What Is quantitative research?

Written by dirk huds Google
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What Is quantitative research?
Quantitative research analyses frequency of incidence. (NA/AbleStock.com/Getty Images)

There are a variety of methodological techniques that researchers use to collect information. One of these is quantitative research. This form of methodology is largely numeric in focus and emphasises a large sample size to support conclusions.  It is often contrasted with qualitative research, and has both advantages and disadvantages in a research setting.

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Characteristics

Quantitative research focuses on numeric data. It tends to use simple conceptions of data gathering, such as questionnaires, that can be administered to a large sample of subjects. The resulting data is typically analysed for trends and enumeration of instance. The data is often presented in the form of tables, charts and graphs.

Benefits

Quantitative research enables the researcher to gather data from a large number of subjects. It is useful for gathering data and analysing trends in a relatively short time frame. A large amount of data generally results in more accurate conclusions and helps to eliminate bias by surveying a representative or suitably diverse sample. Quantitative research is also beneficial in that its methodology is easily replicable, allowing for repeat experiments to provide reliability and control data.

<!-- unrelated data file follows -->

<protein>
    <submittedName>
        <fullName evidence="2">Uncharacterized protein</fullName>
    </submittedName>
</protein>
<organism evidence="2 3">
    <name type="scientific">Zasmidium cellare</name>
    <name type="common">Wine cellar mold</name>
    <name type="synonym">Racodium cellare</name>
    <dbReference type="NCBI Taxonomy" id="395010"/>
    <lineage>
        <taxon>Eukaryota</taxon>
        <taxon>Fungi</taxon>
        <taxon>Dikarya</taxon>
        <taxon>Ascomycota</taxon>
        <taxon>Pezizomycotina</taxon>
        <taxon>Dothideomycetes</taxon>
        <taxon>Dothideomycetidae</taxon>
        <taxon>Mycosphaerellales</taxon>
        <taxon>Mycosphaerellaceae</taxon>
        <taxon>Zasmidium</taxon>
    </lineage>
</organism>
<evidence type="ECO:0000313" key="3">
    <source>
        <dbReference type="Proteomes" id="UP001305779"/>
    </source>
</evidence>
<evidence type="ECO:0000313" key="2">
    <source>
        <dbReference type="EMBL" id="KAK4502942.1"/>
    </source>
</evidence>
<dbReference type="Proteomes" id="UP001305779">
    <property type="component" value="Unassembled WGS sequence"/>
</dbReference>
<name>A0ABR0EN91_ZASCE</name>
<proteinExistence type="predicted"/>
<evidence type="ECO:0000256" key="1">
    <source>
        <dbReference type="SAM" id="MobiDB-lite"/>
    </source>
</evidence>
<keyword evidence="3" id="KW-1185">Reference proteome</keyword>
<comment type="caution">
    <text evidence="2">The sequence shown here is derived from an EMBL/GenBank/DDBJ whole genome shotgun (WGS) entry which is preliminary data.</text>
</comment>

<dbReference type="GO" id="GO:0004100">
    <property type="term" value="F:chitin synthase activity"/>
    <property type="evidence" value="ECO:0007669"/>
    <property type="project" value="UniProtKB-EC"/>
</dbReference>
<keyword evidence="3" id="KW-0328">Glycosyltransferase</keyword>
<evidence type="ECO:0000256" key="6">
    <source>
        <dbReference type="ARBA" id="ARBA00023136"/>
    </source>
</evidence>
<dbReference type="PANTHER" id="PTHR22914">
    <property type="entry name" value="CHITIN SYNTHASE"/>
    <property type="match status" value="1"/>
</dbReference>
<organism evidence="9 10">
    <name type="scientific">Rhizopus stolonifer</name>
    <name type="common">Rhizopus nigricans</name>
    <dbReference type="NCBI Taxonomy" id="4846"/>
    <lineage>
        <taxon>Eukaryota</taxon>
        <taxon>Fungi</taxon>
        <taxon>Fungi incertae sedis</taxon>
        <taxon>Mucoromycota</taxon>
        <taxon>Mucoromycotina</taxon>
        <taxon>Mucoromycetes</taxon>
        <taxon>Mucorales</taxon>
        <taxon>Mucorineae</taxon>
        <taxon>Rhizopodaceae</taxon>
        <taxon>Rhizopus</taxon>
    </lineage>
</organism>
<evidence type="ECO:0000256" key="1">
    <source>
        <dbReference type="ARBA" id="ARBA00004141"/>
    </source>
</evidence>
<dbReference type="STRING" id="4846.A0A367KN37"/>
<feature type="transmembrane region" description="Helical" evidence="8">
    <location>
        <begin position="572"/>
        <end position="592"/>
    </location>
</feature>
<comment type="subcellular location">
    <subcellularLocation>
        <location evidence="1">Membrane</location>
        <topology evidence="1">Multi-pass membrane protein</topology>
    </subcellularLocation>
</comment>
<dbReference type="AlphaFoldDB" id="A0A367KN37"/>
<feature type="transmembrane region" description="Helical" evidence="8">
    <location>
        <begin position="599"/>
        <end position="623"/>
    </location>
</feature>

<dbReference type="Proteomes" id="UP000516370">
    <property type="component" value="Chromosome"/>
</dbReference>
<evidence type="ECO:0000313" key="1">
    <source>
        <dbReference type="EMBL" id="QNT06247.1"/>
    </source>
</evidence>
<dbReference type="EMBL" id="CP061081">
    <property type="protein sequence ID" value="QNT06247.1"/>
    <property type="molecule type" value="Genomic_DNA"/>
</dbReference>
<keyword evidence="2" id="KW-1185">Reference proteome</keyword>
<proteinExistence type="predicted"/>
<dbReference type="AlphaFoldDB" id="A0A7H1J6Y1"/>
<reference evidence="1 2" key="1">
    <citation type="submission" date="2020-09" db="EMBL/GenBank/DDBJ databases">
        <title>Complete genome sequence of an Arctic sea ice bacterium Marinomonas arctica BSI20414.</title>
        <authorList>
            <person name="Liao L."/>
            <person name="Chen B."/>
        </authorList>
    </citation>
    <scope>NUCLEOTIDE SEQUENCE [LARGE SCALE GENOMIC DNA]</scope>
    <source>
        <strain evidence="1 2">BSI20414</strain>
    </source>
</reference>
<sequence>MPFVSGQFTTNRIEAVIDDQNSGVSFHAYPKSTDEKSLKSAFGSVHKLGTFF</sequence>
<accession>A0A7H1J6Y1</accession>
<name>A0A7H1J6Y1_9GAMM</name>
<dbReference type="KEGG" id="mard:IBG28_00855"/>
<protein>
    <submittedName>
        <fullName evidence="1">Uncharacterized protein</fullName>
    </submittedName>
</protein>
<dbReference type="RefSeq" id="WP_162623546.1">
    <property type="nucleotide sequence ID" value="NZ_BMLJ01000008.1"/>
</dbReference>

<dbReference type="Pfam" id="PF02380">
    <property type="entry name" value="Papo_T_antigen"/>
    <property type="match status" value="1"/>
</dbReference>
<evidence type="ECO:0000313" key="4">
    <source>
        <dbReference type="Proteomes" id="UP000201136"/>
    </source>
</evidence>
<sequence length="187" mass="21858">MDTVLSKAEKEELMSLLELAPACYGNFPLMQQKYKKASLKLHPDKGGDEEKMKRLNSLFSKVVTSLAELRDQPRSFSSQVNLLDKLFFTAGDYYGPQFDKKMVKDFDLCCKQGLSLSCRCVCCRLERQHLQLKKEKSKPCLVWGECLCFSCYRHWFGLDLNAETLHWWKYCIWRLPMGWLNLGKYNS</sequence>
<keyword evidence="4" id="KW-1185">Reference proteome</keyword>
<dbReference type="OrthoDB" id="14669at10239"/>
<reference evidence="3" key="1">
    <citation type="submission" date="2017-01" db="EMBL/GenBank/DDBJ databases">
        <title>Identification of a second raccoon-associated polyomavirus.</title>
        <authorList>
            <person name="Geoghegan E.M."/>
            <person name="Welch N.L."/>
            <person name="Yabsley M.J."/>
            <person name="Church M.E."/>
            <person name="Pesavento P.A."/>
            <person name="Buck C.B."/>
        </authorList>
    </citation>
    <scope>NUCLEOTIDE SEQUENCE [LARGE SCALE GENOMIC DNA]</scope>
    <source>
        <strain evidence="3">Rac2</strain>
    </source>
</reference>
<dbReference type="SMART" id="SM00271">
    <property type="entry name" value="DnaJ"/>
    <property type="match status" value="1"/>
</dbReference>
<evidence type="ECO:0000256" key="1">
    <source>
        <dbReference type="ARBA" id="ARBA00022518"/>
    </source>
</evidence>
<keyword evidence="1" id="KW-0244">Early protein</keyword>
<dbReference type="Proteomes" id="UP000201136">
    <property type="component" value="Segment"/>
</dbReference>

Disadvantages

Quantitative research focuses on the incidence of an occurrence; it does not ask why something happens. As such, it is a descriptive methodology. This is useful for certain tasks, but may lack depth with regard to causality. It is often claimed that quantitative research is concerned with proof of something already existing as opposed to discovery of new knowledge.

Difference from qualitative research

Quantitative research is often presented as the opposite methodology from qualitative research. The latter emphasises a depth of inquiry, often using interviews and observation, to analyse subjects, with the researcher placing themselves in the "field." The resulting data is often presented in transcript or essay form. As such, its sample base tends to be smaller and the methodology cannot be replicated easily.

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